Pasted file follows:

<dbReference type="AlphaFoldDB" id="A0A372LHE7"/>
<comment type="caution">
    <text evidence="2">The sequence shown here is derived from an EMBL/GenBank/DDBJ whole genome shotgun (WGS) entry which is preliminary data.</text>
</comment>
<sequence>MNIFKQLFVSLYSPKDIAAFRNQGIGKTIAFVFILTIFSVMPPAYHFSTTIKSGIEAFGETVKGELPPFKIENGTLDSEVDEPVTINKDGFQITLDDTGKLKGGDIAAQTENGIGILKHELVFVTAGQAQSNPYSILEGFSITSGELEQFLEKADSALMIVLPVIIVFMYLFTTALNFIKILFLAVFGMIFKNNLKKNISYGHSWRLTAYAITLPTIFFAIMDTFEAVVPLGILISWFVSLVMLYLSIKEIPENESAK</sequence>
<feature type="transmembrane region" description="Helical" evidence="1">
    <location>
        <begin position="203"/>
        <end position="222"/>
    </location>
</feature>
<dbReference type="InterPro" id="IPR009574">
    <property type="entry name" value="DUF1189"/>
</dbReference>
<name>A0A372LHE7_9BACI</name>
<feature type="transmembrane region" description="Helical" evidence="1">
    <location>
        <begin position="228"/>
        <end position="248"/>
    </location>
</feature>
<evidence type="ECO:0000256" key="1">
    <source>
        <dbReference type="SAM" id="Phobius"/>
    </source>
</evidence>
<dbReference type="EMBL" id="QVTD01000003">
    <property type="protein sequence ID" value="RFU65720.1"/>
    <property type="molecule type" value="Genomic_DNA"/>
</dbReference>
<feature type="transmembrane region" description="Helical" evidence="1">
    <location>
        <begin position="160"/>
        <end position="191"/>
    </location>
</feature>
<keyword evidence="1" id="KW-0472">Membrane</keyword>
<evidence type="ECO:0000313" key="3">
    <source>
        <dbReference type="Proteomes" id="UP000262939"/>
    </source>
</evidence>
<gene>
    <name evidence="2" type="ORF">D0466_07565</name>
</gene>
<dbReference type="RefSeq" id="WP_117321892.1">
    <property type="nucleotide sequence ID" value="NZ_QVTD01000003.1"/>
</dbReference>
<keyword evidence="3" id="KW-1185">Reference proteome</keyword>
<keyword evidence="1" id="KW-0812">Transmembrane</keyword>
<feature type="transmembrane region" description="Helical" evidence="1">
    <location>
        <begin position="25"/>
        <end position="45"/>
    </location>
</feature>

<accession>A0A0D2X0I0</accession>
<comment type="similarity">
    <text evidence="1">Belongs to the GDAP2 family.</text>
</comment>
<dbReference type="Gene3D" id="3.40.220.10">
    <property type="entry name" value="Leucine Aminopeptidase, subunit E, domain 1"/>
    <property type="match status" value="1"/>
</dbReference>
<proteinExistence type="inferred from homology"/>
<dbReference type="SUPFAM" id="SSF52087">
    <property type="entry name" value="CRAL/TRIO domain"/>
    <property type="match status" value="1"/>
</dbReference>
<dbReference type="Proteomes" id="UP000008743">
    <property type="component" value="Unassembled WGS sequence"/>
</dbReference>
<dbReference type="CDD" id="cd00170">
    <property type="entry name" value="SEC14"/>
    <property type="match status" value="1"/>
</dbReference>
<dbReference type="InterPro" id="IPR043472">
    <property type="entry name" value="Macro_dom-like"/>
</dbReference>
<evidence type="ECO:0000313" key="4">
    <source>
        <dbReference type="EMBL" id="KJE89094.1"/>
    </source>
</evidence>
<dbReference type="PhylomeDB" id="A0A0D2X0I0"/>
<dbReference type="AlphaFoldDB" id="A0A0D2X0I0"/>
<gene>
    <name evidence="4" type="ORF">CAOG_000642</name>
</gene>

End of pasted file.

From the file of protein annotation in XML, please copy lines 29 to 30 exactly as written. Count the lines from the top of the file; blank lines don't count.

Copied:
    <property type="molecule type" value="Genomic_DNA"/>
</dbReference>